Assets under management (AUM) at private banks in Western Europe grew 12 percent in 2021, propelling profits nearly to an all-time high. On the surface, that is positive news, but a closer look tells a more nuanced story.
Our annual private banking survey yielded three key takeaways. First, strong market performance—especially compared with 2020—created a powerful tide that lifted all boats. At the same time, strategic priorities saw only modest advances. Finally, as the tide rolls out in 2022, the outlook is much more uncertain, and the split between winners and losers is likely to widen.
Market performance drove profits
The industry has been celebrated for outstanding performance in 2021, and full-year estimates from our survey offer some justification for the sentiment. After a dismal 2020, AUM grew 12 percent in 2021. Most of the growth resulted from market performance: 8 percent growth, compared with just 1 percent in 2020 (Exhibit 1). At the same time, net inflows doubled to 4 percent in 2021, from 2 percent in 2020, putting inflows two percentage points above the five-year industry average. This makes the split between what market performance contributed to total AUM growth (two-thirds) and what net inflows contributed (one-third) unusually large.
In 2021, strong market performance effectively lifted all boats. Wealth management profit pools in Western Europe increased by 15 percent—the highest growth rate over the last decade. Profit margins increased by two basis points to 22 basis points as revenue pools grew faster than cost pools in absolute terms (9 percent versus 7 percent). But in what could be a warning sign for wealth managers, that 7 percent growth in absolute cost represented an unprecedented rate of acceleration and reflected increases in both personnel costs—partly because of higher variable compensation—and non-personnel costs. Still, the industry’s cost-to-income ratio improved slightly, from 70 percent in 2020 to 69 percent in 2021.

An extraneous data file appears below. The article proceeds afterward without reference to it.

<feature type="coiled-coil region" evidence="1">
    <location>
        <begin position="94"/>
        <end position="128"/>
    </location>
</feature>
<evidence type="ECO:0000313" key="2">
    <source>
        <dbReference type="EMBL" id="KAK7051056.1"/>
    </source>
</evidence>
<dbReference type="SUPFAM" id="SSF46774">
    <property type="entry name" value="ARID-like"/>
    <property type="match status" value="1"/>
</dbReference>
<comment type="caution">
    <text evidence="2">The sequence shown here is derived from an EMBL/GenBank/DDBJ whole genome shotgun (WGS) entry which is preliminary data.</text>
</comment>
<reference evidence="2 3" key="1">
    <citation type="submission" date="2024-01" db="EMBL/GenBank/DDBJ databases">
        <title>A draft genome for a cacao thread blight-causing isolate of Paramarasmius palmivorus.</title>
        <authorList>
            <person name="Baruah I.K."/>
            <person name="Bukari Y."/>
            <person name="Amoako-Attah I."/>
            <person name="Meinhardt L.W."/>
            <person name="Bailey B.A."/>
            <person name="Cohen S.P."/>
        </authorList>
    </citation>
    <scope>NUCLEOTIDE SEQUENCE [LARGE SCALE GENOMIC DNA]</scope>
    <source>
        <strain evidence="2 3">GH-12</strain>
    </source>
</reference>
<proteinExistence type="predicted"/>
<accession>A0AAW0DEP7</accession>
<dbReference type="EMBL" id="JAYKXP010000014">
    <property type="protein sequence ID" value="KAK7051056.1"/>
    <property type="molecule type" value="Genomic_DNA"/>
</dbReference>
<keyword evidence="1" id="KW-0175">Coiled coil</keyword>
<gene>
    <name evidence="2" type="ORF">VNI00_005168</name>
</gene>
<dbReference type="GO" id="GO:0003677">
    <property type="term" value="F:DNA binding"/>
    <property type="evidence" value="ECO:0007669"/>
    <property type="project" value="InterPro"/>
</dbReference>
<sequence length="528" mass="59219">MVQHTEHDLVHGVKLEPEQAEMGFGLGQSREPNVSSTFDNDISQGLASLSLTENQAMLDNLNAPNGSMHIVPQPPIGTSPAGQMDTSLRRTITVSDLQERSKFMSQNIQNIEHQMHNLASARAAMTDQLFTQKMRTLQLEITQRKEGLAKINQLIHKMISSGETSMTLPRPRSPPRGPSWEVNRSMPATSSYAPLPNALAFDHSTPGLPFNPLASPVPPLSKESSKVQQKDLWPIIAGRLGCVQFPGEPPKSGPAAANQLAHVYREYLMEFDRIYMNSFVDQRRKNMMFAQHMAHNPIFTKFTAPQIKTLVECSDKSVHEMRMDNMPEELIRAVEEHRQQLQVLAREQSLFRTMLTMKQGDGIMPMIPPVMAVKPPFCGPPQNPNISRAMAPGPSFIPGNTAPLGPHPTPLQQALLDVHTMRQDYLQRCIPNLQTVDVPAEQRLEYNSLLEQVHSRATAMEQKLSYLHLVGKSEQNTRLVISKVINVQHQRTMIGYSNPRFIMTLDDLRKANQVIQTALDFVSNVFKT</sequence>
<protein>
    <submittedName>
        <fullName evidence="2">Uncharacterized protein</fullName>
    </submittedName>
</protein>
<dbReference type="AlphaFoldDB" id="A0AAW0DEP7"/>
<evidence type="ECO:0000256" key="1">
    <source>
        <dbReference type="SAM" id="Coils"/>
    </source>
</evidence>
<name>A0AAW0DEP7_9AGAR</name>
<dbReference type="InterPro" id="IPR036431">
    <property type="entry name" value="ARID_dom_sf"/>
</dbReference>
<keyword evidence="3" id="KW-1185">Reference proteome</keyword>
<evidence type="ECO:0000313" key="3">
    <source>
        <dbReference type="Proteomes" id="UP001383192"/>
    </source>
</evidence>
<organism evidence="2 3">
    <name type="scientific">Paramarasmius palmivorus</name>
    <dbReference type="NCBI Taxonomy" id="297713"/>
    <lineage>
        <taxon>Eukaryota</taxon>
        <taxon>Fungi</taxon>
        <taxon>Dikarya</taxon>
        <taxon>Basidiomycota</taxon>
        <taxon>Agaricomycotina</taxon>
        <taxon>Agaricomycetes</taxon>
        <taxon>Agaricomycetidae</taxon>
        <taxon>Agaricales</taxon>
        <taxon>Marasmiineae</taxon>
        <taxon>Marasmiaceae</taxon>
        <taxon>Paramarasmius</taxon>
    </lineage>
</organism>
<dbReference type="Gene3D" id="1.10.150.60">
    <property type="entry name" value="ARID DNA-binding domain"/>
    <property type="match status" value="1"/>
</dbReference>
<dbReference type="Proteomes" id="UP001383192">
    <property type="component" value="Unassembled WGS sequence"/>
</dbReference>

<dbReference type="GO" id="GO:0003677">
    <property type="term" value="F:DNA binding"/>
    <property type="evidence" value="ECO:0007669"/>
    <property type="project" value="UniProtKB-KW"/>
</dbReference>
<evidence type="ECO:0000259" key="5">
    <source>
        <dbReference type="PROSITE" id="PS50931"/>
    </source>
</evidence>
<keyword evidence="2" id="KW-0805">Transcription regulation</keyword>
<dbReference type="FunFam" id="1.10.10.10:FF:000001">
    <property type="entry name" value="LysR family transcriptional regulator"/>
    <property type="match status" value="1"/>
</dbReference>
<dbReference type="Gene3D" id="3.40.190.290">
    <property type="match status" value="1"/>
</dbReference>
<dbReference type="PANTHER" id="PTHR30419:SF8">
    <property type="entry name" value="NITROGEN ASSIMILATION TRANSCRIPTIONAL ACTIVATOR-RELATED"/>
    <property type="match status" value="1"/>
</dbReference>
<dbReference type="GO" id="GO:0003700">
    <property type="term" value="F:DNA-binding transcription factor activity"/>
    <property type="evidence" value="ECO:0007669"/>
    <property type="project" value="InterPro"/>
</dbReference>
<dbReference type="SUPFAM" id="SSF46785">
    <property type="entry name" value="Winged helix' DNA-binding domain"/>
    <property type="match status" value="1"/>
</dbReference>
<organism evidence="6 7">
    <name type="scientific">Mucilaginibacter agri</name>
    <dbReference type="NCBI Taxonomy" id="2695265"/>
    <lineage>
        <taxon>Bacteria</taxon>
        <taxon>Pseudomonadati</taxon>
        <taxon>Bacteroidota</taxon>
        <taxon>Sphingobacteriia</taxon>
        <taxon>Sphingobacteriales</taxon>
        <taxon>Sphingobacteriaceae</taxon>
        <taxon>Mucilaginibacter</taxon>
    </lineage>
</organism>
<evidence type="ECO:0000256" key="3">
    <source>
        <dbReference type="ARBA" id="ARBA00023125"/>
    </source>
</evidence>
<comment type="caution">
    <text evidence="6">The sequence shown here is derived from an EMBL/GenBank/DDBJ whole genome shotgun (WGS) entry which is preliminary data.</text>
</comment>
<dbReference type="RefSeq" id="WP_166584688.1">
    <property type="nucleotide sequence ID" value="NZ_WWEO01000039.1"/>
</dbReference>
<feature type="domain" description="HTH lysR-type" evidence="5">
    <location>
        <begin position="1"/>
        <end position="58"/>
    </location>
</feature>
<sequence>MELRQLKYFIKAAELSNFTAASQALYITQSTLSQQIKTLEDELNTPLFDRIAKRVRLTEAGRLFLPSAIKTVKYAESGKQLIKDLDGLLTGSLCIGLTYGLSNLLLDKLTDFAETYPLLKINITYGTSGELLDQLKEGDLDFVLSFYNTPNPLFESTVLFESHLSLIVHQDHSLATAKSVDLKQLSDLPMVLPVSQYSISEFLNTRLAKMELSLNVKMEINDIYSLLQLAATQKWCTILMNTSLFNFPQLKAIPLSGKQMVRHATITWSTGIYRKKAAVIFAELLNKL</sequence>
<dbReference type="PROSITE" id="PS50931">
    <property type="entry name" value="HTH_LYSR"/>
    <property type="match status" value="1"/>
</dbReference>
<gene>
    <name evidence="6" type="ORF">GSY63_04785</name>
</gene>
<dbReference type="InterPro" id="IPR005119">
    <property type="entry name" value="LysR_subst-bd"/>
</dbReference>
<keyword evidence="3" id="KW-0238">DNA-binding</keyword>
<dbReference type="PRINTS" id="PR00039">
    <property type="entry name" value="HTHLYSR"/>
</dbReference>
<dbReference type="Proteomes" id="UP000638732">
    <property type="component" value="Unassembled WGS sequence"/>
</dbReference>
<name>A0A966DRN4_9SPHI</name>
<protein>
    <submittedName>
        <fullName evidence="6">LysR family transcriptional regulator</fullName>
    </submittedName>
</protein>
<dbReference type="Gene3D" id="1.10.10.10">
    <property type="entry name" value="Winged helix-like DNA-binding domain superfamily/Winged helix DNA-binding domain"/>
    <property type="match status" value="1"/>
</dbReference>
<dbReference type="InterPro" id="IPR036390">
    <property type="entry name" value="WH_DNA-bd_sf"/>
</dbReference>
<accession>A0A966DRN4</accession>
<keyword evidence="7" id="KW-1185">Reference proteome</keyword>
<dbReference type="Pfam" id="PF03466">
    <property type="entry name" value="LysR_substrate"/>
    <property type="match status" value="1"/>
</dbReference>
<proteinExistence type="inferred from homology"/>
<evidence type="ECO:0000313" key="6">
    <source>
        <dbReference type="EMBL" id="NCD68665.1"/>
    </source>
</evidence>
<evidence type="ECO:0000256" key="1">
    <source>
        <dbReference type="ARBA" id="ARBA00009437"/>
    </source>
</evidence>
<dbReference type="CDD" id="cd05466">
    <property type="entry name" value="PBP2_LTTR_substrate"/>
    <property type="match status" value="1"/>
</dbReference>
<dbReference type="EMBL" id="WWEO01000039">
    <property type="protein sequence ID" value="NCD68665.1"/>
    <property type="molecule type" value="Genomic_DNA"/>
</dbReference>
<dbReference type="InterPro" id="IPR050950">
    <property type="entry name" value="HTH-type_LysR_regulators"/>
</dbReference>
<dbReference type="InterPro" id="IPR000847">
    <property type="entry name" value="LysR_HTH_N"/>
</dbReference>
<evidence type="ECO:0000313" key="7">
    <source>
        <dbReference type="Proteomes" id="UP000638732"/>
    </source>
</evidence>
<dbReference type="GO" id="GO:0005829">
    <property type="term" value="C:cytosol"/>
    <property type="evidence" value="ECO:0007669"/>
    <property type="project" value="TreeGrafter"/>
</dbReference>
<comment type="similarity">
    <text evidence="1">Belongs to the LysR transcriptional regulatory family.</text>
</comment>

Limited operational improvement
Despite a favorable market environment, wealth managers did not make much progress on structurally improving the foundations of their business. There were no outstanding changes in industry key performance indicators (KPIs) in 2021. Most KPIs experienced a continued, slow improvement on a historical trajectory, while others, such as lending penetration, declined (Exhibit 2).
Execution-only assets as a share of total managed AUM dipped from 51 percent to 50 percent, while discretionary mandates expanded from a 29 percent share to 30 percent. Advisory mandates remained stable at 20 percent of AUM. Looking at the distribution of assets by class, the share of equities grew two percentage points at the expense of cash and fixed income, partly because equities saw strong market performance. Alternatives were stable at 9 percent of AUM, causing that asset class to expand in absolute terms along with the increase in total AUM.
Absolute lending volumes grew 7 percent in 2021. However, because AUM grew strongly, lending penetration declined by one percentage point, from 12 percent in 2020 to an estimated 11 percent in 2021.
Momentum still uncertain for 2022
Wealth managers were always going to have difficulty matching 2021’s robust growth, but this year’s environment has become especially uncertain. Markets have become extremely volatile against a background of geopolitical unrest combined with the economic distress brought on by overwhelmed supply chains and rapidly growing energy costs.
Investors appear hesitant to act in this environment. Indeed, poor market performance in the first and second quarters has already reduced AUM for most wealth managers, who are also dealing with higher cost pools (net of variable compensation). On the flip side, interest rates in Europe and in the United States have started to rise, which could improve net interest revenue contribution.
It’s still unclear whether 2022 will shape up to be a so-so year for private banking or a very bad one. But with market performance almost certain to trail 2021, wealth managers need to prioritize net inflows for growth.